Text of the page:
The requirements for WMAs are based on the five types of the Intangible Cultural Heritage described in UNESCO’s convention. Films submitted for the WMAs must promote, safeguard, and help people understand the five ICH types.
The five ICH types are:
- Oral traditions and expressions: These are proverbs, riddles, tales, legends, myths, epic songs and poems, charms, chants, songs, and more.
- Performing arts: It can include music, dance and theatre, pantomime, songs, and other forms of artistic expression passed down from generation to generation.
- Social practices, rituals, and festive events: These activities structure the lives of communities and are shared by members—for example, initiation rites, burial ceremonies, seasonal carnivals, and harvest celebrations.
- Knowledge and practices concerning nature and the universe: These refer to know-how and skills that communities have developed by interacting with their natural environments and expressing language, memories, spirituality, or worldviews. Traditional methods of architecture, agriculture, cattle-breeding, and cuisine are among the related elements.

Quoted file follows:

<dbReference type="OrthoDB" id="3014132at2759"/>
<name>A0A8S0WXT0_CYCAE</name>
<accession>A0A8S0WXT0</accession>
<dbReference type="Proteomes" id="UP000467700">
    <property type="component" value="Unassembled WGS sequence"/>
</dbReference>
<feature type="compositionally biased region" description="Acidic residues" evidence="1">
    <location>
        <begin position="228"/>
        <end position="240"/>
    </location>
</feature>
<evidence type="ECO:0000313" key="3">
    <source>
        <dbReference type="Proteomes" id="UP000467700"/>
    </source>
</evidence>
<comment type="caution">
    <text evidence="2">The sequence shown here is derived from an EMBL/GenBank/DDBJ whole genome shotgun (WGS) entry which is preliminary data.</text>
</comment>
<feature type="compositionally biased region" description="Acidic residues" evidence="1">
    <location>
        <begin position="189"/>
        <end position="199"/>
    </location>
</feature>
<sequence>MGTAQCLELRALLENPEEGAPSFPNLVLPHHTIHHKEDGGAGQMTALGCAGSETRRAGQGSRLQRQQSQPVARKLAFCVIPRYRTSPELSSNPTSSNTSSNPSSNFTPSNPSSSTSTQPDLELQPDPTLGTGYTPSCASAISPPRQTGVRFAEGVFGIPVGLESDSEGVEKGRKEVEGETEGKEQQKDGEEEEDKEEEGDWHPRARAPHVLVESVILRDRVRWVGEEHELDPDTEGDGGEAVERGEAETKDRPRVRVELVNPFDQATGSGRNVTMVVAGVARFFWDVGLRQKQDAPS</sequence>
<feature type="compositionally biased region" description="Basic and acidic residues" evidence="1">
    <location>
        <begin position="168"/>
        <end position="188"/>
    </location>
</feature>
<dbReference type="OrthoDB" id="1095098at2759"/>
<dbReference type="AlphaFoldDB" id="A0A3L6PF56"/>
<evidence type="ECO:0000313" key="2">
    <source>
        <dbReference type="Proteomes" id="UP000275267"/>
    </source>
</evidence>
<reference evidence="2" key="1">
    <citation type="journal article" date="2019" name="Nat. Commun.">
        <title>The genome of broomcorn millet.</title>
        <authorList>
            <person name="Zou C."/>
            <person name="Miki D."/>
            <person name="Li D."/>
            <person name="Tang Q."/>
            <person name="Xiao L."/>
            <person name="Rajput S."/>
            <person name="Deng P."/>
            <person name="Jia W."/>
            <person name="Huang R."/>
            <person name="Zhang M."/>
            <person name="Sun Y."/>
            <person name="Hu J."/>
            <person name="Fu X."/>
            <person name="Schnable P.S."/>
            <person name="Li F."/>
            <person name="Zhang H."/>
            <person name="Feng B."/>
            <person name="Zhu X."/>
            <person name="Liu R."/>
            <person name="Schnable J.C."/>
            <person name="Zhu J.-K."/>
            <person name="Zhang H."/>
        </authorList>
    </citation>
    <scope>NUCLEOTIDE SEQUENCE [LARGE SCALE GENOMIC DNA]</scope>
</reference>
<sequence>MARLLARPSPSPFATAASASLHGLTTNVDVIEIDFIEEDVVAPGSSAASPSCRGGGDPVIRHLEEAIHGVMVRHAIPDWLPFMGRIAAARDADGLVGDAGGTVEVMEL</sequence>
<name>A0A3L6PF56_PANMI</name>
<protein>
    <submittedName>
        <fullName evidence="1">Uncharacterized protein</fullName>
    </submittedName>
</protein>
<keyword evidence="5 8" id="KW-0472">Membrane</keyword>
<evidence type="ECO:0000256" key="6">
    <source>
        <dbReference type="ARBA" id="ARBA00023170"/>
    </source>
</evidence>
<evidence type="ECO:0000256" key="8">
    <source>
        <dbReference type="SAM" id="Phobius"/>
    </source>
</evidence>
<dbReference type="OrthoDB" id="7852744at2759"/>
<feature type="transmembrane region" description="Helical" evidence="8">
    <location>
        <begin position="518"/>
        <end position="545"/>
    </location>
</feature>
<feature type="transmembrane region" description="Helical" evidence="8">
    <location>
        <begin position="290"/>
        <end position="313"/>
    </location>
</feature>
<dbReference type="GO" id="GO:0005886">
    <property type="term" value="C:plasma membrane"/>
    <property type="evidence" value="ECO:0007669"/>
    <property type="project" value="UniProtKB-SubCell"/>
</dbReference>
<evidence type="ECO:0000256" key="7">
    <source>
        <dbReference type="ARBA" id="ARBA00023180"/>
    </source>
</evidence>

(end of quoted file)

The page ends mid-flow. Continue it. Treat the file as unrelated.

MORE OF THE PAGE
- Traditional craftsmanship: It may sound “tangible,” but it refers to the skills and knowledge involved in craftsmanship than the products themselves. Examples include pottery, woodwork, jewelry, precious stones, embroidery, carpet weaving, musical instrument production, weaving, fabric production, and more.
Only motion pictures that contain these elements will be considered for the WMAs of Merit. Elements of this heritage are integral parts of life in rural and urban areas and among Indigenous peoples.